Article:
Wagner’s law after more than century – increase or decrease of public expenditure stipulates economic growth?

Krzysztof Szlichciński

DOI: http://dx.doi.org/10.12775/EiP.2009.005


The main aim of this paper is to refresh the theoretical concept called Wagner’s Law which says that economic growth should be stipulated by increasing public expenditure. Statistical data confirm that there has been a growing share of public expenditure in the national income of main countries for the past century, which may be treated as a sign of a diminishing role of the market mechanism in the process of economic development.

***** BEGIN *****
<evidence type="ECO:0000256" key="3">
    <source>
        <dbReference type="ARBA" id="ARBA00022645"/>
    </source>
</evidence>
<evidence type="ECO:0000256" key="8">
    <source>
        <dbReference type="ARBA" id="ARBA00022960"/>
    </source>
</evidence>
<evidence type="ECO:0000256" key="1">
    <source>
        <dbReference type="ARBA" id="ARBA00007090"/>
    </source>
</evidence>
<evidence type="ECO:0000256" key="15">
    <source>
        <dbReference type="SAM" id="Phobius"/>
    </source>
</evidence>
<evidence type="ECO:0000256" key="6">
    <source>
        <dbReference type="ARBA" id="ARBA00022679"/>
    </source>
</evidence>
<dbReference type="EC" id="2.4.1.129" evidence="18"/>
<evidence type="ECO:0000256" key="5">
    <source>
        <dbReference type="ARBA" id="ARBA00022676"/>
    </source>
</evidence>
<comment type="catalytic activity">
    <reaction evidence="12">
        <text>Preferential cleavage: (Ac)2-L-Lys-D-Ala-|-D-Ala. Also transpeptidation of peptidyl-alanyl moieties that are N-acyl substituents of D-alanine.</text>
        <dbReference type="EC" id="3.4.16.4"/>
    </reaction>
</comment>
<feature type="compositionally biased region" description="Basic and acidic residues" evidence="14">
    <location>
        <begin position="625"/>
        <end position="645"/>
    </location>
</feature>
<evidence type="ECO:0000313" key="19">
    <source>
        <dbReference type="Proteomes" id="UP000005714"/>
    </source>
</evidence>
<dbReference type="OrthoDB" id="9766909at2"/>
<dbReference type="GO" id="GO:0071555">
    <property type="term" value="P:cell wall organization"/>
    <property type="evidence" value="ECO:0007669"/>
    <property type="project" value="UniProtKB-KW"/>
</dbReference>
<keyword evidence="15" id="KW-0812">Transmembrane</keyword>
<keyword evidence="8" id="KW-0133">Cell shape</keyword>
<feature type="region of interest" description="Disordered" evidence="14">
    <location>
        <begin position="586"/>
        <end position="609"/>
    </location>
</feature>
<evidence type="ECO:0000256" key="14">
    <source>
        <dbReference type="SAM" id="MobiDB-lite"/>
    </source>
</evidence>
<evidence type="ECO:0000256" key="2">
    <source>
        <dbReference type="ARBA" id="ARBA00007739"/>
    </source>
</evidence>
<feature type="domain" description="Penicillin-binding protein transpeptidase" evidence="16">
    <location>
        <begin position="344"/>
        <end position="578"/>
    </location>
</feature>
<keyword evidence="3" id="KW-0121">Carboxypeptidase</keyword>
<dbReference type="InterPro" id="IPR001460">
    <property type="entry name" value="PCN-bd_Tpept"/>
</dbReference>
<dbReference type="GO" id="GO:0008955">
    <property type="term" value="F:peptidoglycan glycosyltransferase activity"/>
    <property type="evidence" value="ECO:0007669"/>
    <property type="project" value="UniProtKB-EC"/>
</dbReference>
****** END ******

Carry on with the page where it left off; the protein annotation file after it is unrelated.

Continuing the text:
It is not easy to prove beyond any doubt that growing public expenditure influences directly the acceleration of the economic growth rate, among others because nowadays the state is able to use instruments which are difficult to quantify, and instead of expenditure it may use, for instance, tax relaxation or tax exemptions.

Observations of the long term trends lead to the conclusion that allocation of resources by the state systematically supersedes the market mechanism. When in highly developed countries the public expenditure share in the national income come close to the limit of 50%, they try hard not to exceed this threshold, although 40% share seems to be the level required by those countries.


Wagner’s Law; public expenditure; economic policy; economic growth

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